The opening episodes of ESPN's much-anticipated 10-part series on NBA legend Michael Jordan were the most-watched documentary programmes in the network's history.
Nielsen data showed the first two hours of the Last Dance series, airing on Monday (NZ time), averaged 6.1 million viewers in the United States.
The previous record holder - You Don't Know Bo, about baseball and football star Bo Jackson - was watched by 3.6 million viewers in 2012. The audience counts TV viewers only and does not include streaming platforms.
ESPN simulcast The Last Dance over two channels, with one version on ESPN 2 presented without the vulgarities used in the candid interviews with Jordan and other participants.
Netflix Australia & New Zealand purchased the rights to the series for the Oceania region.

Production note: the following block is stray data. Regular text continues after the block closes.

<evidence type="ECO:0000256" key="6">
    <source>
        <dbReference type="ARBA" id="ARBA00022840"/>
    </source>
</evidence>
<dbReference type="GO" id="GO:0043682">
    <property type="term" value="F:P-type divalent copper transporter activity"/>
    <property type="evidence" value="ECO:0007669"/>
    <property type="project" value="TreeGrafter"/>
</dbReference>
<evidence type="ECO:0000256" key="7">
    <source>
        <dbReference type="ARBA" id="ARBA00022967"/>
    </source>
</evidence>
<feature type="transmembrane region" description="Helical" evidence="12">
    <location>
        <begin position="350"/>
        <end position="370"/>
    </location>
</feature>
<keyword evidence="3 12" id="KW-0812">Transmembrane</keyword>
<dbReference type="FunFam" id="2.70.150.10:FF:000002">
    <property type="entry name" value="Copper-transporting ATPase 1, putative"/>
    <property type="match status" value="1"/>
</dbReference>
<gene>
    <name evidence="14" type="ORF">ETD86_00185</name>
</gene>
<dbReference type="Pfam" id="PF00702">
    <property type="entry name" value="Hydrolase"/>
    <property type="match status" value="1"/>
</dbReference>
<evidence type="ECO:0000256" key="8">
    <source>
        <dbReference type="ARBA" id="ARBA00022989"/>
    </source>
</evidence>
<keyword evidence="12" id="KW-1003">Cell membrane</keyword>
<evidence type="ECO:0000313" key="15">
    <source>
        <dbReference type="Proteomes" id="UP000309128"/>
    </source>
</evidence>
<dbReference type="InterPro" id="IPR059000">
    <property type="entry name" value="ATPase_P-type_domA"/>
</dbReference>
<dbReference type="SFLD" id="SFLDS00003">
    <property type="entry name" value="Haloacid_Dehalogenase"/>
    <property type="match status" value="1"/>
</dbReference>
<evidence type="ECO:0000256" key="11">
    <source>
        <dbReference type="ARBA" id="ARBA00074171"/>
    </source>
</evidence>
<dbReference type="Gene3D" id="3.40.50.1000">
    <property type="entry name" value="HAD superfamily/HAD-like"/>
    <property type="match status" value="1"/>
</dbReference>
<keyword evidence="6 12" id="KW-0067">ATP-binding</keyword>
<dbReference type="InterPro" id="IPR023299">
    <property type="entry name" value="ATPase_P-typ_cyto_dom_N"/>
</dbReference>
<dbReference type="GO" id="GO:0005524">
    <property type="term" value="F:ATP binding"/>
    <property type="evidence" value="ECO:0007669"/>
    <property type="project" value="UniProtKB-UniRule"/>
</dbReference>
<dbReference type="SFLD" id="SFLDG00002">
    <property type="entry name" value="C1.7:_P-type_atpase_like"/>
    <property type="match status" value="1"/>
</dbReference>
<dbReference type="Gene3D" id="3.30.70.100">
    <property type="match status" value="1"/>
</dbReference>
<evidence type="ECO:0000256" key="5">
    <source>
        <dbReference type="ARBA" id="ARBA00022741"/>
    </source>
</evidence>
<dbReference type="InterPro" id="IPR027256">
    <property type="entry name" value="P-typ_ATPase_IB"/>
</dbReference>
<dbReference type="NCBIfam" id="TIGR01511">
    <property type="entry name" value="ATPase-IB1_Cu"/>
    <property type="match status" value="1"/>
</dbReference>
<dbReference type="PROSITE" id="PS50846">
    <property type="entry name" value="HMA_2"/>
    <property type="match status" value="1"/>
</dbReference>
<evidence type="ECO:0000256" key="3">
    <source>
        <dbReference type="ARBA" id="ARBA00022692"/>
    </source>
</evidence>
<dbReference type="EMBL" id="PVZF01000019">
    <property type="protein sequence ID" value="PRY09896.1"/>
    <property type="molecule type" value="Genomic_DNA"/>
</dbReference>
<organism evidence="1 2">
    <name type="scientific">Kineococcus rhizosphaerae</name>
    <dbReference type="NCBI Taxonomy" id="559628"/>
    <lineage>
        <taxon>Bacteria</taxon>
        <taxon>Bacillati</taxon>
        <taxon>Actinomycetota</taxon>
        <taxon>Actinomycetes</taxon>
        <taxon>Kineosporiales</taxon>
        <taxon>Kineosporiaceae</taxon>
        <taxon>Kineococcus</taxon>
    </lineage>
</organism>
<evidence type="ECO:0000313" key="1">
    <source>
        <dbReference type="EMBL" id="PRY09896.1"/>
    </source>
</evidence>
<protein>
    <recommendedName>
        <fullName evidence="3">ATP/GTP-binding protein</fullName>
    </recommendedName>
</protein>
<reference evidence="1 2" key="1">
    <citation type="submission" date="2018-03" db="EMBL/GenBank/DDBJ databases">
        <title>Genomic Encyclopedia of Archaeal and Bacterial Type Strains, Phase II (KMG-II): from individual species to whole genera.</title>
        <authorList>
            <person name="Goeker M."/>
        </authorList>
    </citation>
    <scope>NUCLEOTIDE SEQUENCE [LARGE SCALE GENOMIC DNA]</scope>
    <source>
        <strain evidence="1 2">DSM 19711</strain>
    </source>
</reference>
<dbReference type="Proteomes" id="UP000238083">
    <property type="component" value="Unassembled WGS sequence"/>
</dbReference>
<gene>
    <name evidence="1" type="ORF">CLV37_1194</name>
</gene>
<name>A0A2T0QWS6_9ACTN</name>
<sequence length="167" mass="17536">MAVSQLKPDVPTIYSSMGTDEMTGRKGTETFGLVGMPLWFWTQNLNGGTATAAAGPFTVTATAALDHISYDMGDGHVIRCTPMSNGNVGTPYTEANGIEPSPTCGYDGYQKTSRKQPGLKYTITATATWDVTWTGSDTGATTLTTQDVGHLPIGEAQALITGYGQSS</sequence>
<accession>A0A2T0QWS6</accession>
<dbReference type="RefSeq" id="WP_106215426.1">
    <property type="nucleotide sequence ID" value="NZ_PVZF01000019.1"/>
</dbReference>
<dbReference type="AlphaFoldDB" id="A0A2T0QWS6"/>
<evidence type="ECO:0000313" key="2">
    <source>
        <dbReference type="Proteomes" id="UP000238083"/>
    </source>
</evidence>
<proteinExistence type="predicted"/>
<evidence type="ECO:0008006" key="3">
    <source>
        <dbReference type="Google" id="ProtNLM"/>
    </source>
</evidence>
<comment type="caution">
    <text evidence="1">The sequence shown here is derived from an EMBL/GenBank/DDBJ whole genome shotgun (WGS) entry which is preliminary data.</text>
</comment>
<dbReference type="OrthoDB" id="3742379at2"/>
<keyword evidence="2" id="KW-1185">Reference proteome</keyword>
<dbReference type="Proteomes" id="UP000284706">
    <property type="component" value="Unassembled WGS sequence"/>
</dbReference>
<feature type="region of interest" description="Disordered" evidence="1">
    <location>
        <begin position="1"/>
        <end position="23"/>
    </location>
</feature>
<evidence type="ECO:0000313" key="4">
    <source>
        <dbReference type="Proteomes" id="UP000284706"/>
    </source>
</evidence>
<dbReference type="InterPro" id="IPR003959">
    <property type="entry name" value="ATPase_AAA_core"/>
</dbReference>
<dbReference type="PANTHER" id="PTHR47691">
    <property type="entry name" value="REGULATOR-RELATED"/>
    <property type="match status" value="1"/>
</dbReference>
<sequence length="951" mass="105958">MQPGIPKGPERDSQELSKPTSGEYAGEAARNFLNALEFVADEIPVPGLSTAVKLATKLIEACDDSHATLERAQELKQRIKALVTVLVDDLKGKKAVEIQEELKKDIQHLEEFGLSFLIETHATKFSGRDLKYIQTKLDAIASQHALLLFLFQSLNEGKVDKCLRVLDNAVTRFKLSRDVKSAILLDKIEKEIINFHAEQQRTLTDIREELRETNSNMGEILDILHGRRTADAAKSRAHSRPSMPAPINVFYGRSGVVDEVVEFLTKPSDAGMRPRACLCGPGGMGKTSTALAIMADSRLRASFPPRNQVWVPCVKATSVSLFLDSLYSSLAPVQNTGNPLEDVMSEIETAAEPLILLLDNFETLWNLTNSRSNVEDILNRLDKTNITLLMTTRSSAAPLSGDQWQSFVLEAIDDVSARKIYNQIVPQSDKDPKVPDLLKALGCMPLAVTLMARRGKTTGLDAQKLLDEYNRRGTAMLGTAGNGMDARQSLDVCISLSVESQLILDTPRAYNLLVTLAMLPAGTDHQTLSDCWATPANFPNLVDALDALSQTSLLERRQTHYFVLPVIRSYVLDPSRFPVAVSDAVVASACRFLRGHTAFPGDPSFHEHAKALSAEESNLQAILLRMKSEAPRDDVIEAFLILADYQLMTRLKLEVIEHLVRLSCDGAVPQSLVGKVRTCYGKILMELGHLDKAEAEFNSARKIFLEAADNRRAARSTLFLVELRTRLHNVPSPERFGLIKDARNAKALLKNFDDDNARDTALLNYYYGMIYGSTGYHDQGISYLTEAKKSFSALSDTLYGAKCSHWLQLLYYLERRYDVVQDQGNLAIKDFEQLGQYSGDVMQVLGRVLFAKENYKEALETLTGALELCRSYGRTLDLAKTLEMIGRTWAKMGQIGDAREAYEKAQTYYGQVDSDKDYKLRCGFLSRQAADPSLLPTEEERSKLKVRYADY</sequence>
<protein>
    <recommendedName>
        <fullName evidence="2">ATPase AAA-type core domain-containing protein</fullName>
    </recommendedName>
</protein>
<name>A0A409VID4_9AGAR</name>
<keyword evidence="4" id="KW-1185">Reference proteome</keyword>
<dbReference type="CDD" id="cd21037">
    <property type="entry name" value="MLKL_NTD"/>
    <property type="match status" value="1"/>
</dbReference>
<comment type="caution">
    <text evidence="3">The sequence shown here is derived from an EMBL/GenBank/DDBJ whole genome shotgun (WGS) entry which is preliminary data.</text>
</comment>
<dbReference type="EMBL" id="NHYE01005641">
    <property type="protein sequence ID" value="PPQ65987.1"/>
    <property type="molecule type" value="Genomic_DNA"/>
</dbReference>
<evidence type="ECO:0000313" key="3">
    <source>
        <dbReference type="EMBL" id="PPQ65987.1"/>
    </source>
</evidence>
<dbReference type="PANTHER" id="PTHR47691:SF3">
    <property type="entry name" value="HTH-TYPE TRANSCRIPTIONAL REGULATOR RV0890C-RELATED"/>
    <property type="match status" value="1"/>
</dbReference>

On Sunday, The Last Dance was the top-trending topic on Twitter and, at one point, 25 of the 30 trending topics were related to the show. Nearly every interview subject who appeared in the first two hours - including former presidents Barack Obama and Bill Clinton, and NBC Sports broadcaster Bob Costas - were trending.
The Last Dance uses never-before-seen footage shot by a camera crew embedded with the Chicago Bulls for the 1997/98 NBA championship season - the sixth and final of the team's stunning 1990s run - to the tell story of Jordan's extraordinary career.
The highly-touted project was scheduled to air in June, but with nearly every live sporting event wiped out by COVID-19 shutdown rules, ESPN moved up the launch date. The network has treated the series as if it were a live event, with discussions of the film on its editions of SportsCenter.
The Last Dance ranks as the most-watched telecast among adults ages 18-34 and 18-49, since sports halted across broadcast and cable networks last month.
But ratings were still well below a typical ESPN Monday Night Football game, which averaged more than 12 million viewers a game this year, or an NBA playoff game, which can draw audiences of more than 10 million on ESPN.